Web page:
1998 was a blistering hot year, caused primarily by an enormous El Nino that year. 2005 was hot, too, and while some claim it was hotter than '98, my view is that it was a statistical tie.
Does this mean that global warming stopped in '98? (as argued in places like this) The answer is no. To illustrate, let's consider some synthetic data I made up.
First, let's assume that the human contribution to globally averaged temperatures looks like this:
This is 0.2 deg C per decade, similar to measurements over the past few decades. But as we all know, other things also affect our climate. A particularly good example is El Nino. During an El Nino, the globe warms considerably compared to non-El Nino years. El Nino's occur every few years, so let's assume that El Nino's contribution to global temperature looks like this:
Now let's sum them.
As one can see, the El Nino signal in our little example (and in reality) totally dominates the human-induced signal.
So if one wants to know how much "global warming" has occurred since 1998, one has to subtract out the influence of El Nino. If one does that, then 2005 is much hotter than 1998, and global warming is alive and well.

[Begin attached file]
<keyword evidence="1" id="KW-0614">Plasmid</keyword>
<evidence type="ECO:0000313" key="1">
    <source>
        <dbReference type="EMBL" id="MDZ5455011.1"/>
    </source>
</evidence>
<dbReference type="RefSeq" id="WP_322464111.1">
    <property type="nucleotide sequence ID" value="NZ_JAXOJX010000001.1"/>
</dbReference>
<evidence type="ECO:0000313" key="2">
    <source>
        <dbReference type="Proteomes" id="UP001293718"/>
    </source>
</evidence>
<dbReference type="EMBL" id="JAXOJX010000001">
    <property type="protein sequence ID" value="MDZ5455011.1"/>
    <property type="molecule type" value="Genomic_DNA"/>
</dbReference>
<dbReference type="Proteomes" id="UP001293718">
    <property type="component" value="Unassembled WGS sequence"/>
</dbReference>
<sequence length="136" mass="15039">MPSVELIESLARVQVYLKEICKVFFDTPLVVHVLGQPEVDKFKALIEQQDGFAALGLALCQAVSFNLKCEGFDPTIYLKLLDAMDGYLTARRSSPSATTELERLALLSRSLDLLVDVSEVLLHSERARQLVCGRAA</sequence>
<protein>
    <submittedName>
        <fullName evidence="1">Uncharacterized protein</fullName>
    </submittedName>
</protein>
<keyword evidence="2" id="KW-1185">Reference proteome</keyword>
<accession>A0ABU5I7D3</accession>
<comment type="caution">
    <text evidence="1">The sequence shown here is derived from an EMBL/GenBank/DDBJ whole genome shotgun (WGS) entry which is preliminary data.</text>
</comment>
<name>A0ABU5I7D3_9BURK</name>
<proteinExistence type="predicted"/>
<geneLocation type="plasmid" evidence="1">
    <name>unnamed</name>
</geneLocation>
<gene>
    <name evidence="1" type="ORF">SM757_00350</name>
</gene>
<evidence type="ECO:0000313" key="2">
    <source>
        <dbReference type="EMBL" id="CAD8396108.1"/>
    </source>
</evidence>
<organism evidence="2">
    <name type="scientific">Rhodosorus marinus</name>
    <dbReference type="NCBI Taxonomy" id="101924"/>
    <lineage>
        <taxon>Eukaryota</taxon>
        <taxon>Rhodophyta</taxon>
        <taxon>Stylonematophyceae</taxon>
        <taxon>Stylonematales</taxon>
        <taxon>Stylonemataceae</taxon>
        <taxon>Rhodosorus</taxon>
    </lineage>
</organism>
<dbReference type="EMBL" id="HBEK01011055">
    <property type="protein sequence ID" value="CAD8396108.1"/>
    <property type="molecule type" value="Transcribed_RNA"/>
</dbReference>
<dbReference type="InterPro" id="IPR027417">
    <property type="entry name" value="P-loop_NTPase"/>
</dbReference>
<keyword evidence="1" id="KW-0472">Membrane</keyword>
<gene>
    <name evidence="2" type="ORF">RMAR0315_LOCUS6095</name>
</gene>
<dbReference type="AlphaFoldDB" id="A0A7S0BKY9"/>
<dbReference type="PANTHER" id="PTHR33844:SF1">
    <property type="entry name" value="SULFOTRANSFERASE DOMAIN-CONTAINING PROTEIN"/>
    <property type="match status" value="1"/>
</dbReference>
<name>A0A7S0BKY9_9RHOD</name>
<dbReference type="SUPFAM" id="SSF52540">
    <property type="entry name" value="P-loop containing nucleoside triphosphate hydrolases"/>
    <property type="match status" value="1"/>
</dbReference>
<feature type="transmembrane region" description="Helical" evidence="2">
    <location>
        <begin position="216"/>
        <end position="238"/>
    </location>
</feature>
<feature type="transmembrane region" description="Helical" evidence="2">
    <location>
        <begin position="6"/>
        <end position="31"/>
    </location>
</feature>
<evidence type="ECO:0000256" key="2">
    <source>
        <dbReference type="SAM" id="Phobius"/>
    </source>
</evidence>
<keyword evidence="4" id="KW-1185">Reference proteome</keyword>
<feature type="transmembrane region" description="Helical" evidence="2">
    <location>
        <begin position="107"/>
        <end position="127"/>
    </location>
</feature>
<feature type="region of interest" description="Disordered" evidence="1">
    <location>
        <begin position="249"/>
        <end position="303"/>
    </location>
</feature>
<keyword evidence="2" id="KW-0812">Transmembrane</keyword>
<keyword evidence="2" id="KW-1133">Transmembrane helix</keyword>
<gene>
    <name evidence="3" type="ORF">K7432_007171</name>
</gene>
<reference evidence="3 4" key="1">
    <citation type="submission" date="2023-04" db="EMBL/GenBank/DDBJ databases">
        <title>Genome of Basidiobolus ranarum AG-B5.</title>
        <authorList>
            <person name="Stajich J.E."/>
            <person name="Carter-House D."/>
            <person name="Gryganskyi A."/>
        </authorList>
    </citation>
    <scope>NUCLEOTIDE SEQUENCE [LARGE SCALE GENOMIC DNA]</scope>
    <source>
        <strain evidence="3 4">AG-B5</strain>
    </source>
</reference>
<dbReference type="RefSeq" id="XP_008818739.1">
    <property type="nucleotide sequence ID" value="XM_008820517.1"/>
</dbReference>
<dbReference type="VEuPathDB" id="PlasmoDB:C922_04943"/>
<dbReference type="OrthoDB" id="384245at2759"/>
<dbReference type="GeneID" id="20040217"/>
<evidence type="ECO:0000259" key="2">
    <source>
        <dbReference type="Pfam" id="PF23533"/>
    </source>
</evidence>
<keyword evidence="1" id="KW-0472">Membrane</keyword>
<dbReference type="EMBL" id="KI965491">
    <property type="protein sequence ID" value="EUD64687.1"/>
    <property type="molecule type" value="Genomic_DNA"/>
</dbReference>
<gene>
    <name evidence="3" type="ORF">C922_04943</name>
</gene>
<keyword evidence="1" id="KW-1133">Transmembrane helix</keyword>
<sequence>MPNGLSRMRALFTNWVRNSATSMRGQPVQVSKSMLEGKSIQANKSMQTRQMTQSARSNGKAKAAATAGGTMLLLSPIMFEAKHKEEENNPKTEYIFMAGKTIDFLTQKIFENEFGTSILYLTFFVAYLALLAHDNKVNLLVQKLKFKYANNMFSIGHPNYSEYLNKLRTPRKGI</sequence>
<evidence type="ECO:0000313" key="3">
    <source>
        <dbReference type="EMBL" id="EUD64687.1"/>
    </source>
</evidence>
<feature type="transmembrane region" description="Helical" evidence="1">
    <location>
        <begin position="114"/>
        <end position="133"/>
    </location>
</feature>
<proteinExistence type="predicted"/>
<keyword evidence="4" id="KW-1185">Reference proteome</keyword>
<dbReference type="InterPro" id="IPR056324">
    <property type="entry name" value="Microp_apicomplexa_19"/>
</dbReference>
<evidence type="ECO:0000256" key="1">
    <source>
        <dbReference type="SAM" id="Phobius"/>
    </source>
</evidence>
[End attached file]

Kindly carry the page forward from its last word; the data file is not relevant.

The important lesson to learn here is one of time scales. Looking at the temperatures from 1998 to 2005 means you have about 8 years of data. This is comparable to the El Nino cycle time. If one looked at much longer times (e.g., a few hundred years), the effect of El Nino would be less important and more obvious. To illustrate that, here's the same two time series extended out 200 years.
As you can see, the upward 0.2 deg per decade signal is quite obvious in this plot.
The same is true if the time series is much shorter than the time scale of the variation. That's why we don't have to worry about ice age/interglacial variations in our analysis of the warming of this century. But by picking a time scale that is comparable, it maximizes the confounding effects on any trend calculation.
People who argue that global warming stopped in 1998 are 1) clever advocates who are willing to mislead to win the argument or 2) don't understand much about the climate system.